By Wednesday afternoon, I still hadn’t heard from him. I drop him another line. Still nothing. Martin Gudgin, my long-time friend and Doug Purdy direct (aka Martin works for Doug), places a call to him for me. Doug picks up. He can do that because he’s not on a plane down to LA. No, he wouldn’t do that because planes freak him out. Instead, he’s on a train. The ride is 35 hours long and he’s still in the middle of it. I won’t see him ’til later this evening, if at all. At least he’s safe and he’s using the training ride to polish his demo, so I go to a party and feel better.
I awake to find an S+ in my inbox. “S+” is what what ’softies call an Outlook appointment request because we used to schedule meetings using a program called Schedule Plus and, like many things at MS, the noun was verbitized. The S+ is from Doug and he wants to meet to me this morning to have a working meeting to do our integration. I’m happy to do so, so I report to the speaker’s lounge on Wednesday at 10am.
Except for commitments, like Doug’s other talks, my Windows Technology Off Topic mailing list member mini-DevCon and a tiny bit of sleeping, Doug and I are working on the integration of our demos from Wednesday morning at 10am until Friday morning at 4am (our talk is at 10:30am Friday). To get things to work, we’re battling issues we never saw before because in an effort to give our customers the latest and greatest bits, the CTP has regressed on the Avalon/Indigo integration front.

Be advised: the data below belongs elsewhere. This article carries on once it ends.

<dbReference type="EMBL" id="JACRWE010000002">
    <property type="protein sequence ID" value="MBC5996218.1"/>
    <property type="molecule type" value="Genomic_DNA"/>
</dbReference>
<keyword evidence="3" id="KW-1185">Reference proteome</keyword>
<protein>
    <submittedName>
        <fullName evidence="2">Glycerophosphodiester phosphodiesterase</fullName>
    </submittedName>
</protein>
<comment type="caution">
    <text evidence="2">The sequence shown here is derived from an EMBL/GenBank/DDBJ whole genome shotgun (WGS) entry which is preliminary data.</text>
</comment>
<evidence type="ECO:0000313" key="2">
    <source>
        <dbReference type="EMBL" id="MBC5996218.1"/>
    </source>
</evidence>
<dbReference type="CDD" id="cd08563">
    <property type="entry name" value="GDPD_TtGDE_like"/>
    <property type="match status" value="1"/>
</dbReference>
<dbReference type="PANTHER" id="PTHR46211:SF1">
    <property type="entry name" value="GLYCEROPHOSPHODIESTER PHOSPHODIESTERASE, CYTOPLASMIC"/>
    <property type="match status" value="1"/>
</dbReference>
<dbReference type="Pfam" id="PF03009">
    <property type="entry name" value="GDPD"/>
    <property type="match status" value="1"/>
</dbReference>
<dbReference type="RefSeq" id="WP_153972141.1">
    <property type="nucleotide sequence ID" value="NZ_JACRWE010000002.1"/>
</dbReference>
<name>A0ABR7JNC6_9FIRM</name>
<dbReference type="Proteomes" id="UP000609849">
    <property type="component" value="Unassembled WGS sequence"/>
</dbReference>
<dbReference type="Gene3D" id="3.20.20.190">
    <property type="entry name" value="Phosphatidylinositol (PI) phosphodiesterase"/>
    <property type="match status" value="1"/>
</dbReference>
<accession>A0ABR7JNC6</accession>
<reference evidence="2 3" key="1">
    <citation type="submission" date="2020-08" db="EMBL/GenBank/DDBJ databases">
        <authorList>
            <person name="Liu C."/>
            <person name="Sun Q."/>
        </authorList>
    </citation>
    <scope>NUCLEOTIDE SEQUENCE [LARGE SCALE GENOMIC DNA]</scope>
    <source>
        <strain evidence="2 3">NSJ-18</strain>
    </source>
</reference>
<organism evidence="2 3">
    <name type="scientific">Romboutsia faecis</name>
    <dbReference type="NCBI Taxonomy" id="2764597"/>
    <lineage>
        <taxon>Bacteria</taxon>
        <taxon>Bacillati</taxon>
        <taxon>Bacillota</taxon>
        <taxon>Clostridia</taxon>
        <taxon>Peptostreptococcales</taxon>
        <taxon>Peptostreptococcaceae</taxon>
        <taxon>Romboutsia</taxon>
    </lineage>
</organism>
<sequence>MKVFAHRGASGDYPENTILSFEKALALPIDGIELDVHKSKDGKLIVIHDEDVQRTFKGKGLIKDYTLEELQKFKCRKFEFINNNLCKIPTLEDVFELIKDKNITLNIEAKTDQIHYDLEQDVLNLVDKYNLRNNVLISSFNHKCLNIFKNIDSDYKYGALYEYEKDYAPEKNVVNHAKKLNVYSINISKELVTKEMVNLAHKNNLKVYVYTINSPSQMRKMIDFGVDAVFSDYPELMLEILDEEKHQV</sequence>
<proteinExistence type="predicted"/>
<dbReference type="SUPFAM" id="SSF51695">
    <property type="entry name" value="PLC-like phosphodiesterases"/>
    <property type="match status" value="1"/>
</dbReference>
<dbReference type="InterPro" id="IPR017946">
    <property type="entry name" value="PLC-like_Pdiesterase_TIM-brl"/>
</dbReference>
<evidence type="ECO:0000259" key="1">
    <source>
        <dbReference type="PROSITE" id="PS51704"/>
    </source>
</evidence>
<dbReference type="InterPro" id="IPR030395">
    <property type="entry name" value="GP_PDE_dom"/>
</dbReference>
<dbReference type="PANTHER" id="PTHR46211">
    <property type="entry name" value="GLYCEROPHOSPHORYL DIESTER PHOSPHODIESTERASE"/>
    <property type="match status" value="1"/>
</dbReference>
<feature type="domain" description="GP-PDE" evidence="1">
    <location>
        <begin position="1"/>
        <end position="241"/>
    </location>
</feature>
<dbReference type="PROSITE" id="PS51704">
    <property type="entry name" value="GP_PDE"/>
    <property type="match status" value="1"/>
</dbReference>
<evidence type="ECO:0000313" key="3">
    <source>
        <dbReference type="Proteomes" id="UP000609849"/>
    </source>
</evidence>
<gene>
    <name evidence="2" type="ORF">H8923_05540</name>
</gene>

For example, while the add-in that adds Avalon/Indigo features to VS05 modifies the Add Web Reference to create an Indigo client-side proxy, there is no way to set the flag to give us async methods and the generated code for endpoints with more than one method doesn’t actually compile (nor is it easily fixed to compile). The command-line utility, svcutil, generates async methods and the output compiles, but when the async methods are called, they block the UI thread. The worker thread is still spawned and used, mind you, it’s just that the UI thread is blocked ’til the worker thread is done (handily defeating the purpose). Even when we switch the client to use BackgroundWorker so that async calls are really async, the first Indigo call takes 20+ seconds. We didn’t learn this ’til later, but this was apparently due to a DNS look-up error when Indigo was used with a network connection (we were using two machines to be as real-world as possible…). This list went on and on.